But I do want to reiterate the points that Peter made in his contribution. He brought the comments of a lady who had gone from Ukraine and the horrors that she had seen. He brought those words into this Chamber for us all to hear. Every day we are hearing those words. As Natasha Asghar touched on, her constituent and the family that is so personal to her now, and the experience that they went through—we can achieve it when we clear those communications and get people out of Ukraine and make sure that they come to the safety of the west. Whether that be in the countries that surround the country of Ukraine or further into the continent of Europe, or to our own islands here in the United Kingdom, we can and we will do more. But let's not forget, when we stand together, united in this cause, we can face down everyone, and we will succeed in doing that and achieving the goal we all want to see, which is Ukraine a proud, sovereign, independent nation, rebuilt and standing on its own two feet. But we won't do that if we divide in the west and we divide across the globe, and it is vitally important that we stay united, and I do make that plea to Plaid Cymru to consider their amendment tonight, to withdraw it, so that we can vote and vote united and send that powerful message, as this is the first time that this Parliament will have voted on this particular matter. And that's why I urge support of the motion that's before us this evening, and I hope it will be a united message that comes out of this Parliament this evening. Thank you.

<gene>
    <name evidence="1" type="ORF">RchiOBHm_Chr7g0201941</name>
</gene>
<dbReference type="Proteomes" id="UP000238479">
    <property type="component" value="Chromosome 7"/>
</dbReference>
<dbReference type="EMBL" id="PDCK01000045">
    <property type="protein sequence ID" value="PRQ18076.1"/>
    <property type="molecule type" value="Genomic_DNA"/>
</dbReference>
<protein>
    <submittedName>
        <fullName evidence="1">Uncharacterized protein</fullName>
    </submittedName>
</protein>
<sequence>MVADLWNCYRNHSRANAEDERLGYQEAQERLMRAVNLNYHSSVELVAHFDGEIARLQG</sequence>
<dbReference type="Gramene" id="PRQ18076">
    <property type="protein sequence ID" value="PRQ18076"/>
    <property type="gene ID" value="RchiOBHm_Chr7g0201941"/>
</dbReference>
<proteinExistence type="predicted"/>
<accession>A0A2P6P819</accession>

Photo of Elin Jones Elin Jones Plaid Cymru 5:15, 9 March 2022


The proposal is to agree the motion without amendment. Does anyone object? [Objection.] Yes, there is objection. Therefore, voting on this item will be deferred until voting time.


Voting deferred until voting time.